Exclusive Interview With Zelda Therapeutics Co-Founder Dr Stewart Washer

Dr Stewart Washer, co-founder of Zelda Therapeutics, and now a Director on the board of Botanix Pharmaceuticals, sat down with The Green Fund CEO to discuss his extensive career in cannabis.

When it comes to the Australian cannabis industry, few people are as omnipresent as Dr Stewart Washer, with two decades of experience across medical technology, biotechnology, and agrifood companies, Dr Washer has since shifted to play a major role in the cannabis space. Dr Washer currently serves in companies such as Emerald Clinics, Zelda Therapeutics, Orthocell, Botanix Pharma and Cynata Therapeutics, to name a few.

With a resume like Dr Washers, he was an obvious choice to be included in our inaugural 'Top 5 Cannabis Thought leaders in Australia' list, and so we sat down with him to discuss his extensive career.

Dr Stewart Washer

Dr Washers' cannabis journey, like many, was the result of following the road less travelled. In Dr Washers' case, this meant avoiding becoming a doctor or a politician.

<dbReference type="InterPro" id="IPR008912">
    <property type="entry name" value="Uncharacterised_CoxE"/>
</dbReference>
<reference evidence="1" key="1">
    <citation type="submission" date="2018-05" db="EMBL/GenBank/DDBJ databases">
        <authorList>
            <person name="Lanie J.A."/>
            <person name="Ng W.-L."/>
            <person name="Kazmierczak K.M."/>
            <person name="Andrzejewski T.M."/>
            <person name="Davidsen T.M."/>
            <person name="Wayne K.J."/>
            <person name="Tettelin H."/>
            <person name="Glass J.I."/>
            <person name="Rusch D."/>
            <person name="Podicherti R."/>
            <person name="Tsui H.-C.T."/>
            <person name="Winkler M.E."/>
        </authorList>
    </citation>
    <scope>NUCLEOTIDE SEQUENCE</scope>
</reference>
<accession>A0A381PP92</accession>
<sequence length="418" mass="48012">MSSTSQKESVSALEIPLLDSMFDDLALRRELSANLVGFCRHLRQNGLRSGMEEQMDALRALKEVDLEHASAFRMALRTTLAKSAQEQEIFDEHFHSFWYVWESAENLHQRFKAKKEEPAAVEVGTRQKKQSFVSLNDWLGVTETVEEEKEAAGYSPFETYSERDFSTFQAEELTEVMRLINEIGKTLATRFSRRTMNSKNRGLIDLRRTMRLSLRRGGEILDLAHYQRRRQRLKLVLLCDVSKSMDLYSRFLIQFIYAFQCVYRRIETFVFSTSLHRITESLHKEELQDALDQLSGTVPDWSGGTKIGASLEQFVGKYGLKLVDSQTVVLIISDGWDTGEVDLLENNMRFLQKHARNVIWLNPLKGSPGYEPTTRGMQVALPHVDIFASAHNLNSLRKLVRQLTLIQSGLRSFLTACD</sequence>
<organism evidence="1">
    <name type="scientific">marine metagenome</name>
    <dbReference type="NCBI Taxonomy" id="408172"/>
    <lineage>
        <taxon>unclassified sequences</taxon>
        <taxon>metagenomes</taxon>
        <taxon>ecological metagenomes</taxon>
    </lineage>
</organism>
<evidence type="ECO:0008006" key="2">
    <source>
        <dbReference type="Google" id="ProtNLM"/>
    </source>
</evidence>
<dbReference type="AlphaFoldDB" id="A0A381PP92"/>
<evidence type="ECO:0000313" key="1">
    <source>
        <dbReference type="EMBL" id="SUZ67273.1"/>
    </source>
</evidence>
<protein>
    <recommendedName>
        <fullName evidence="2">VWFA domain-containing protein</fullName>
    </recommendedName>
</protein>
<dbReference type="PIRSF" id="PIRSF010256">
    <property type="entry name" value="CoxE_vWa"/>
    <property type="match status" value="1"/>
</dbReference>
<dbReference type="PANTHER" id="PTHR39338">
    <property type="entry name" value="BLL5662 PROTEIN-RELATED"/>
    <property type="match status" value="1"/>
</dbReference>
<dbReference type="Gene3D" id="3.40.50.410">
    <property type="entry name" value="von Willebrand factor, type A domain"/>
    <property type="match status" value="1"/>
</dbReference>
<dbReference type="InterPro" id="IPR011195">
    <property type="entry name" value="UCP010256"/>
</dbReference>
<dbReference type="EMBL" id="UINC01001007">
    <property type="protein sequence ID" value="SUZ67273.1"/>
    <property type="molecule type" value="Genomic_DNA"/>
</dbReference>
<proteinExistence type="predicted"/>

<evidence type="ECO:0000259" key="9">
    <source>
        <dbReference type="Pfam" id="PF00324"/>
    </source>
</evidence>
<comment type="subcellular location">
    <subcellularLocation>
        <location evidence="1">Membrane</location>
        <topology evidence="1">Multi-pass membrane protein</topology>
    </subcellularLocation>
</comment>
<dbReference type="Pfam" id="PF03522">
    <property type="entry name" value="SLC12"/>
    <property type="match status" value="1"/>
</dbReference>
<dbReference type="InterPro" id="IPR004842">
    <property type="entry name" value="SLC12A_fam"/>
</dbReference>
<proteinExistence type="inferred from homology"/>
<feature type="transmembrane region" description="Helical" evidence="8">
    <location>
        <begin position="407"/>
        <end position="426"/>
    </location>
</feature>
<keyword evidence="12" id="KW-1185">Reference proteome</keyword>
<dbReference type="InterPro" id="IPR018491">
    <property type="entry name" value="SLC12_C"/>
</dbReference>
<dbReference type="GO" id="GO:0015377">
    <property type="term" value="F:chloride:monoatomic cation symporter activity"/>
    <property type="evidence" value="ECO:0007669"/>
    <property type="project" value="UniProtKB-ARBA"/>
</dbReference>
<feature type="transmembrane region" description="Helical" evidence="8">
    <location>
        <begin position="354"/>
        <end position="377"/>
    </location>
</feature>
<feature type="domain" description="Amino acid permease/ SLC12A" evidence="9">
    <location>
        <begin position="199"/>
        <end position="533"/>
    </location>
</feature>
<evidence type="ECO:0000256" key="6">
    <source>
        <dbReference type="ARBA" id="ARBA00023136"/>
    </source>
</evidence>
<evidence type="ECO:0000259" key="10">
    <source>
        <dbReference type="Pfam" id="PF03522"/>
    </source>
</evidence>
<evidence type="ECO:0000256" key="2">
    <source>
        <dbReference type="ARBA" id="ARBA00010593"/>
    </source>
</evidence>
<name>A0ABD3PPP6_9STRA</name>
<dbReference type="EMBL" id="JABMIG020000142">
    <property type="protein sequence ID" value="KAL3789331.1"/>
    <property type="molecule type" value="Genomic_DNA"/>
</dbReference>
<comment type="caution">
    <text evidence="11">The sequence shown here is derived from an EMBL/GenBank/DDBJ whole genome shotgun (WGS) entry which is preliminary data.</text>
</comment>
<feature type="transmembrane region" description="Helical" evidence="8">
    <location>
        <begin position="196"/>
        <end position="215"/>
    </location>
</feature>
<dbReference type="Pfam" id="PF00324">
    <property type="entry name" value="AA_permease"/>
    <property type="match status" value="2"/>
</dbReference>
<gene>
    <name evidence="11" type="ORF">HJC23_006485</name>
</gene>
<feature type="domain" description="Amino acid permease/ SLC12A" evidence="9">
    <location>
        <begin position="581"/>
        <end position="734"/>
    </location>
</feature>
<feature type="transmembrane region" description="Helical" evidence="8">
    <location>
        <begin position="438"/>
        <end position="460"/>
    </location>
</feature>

"My dad was a doctor for many years and went into obstetrics and anesthesiology and different things."

"But, I didn't want to be a doctor, I wanted to be the guy that either made medicine or was involved with teams of scientists in coming up with the next big thing. I was very interested in predicting the future."

Previously, Dr. Washer has been an Investment Director at Bioscience Managers, a life sciences investment firm, and was a Venture Partner with the Swiss Inventages Fund, a €1.5bn life science fund. Dr Washer has also had numerous Board positions such as Chairman of Hatchtech, which sold in 2015 for A$279m.

5 Australian Cannabis Thought Leaders

Finding Cannabis

In searching for "the next big thing," Dr Stewart Washer found himself in the field of plant genetics.

"I switched completely and did my PhD in plant genetic engineering. We were putting some of the first mammalian genes into plants and seeing if they express and work. The work got me interested in the molecular biology approach, so I went out and started a number of companies in the plant biotech space."